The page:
The report published on August 29 in the journal Science Advances is also available online through the American Association for the Advancement of Science website EurekAlert.
Researchers said their conclusions take into consideration the projected fish populations decline as the ocean warms and habitats change.
The study points out that under a best management scenario, some major fish and shellfish stocks that are commercially harvested will grow and become more profitable offsetting others projected to shrink or even disappear. It also indicates that on a global average, profitability could rise by 14 billion US dollars and harvest by 217 million metric tons above today’s levels.
In the model used for the study, growth would be achieved under the projected moderate warming of 2.2 degrees Celsius (3.9 degrees Fahrenheit) above average global temperatures by 2100. But if temperatures rise further, global fish harvest and profits are expected to decline below today’s levels even with best management practice in place.
Their message, researchers said, is that oceans can continue to be a source of healthy seafood and sustainable livelihoods for billions of people only if actions are taken to manage stocks well and limit the carbon emissions that drive climate change.
“By working toward development of adaptive fishery management strategies and committing to international agreements for climate change mitigation and emission reductions, the future may be overall brighter than so far anticipated,” said Jorge Garcia Molinos an aquatic ecologist at Hokkaido University. Still this potentially brighter future appears unattainable for nearly half of the 915 species and mixed groups of species analyzed, and the tropics will be especially hard hit, he indicated.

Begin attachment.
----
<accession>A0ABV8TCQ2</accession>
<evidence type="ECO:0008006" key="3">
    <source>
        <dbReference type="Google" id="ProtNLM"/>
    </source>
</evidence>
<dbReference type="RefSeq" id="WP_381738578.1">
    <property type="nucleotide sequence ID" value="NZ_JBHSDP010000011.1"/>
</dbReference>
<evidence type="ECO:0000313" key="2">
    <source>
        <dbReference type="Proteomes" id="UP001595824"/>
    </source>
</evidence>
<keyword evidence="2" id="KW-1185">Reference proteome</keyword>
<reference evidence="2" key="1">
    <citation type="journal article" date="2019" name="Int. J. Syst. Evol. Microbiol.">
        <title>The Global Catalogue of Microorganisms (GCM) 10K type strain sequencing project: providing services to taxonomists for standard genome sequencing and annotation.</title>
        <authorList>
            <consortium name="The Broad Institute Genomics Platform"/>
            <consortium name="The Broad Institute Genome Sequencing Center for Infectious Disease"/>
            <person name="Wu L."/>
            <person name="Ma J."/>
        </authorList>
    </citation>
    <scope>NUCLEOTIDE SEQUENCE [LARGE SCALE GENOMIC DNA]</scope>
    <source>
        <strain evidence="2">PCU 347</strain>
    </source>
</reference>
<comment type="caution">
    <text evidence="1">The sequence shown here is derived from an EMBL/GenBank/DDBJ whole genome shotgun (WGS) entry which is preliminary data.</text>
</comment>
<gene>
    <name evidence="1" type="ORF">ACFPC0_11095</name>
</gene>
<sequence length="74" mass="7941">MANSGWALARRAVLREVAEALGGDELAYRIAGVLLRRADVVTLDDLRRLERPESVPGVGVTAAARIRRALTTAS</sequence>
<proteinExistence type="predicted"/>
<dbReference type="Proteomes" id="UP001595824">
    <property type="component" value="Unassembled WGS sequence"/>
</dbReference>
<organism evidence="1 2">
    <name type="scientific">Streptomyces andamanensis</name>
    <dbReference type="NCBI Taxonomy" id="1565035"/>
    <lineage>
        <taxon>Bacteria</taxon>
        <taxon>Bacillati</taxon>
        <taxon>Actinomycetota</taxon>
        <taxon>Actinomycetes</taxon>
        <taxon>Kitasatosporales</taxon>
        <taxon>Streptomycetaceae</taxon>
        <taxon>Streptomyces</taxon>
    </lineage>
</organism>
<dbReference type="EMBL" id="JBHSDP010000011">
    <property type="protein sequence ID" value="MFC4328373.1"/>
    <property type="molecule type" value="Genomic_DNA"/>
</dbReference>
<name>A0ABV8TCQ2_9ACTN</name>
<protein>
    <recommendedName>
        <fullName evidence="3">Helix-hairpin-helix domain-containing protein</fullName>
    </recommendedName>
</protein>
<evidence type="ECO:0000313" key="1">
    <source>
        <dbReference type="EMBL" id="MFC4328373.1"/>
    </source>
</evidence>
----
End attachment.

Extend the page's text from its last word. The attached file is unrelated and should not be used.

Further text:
Researchers said their work represents the first such study incorporating both climate change projections and alternative management approaches into predictions of future fishery status.
Participants in the study were from Hokkaido University, the University of California Santa Barbara, National Center for Ecological Analysis and Synthesis, and the Environmental Defense Fund. Their work was funded by Japan’s Ministry of Education, Culture, Sports Science and Technology and three private US foundations.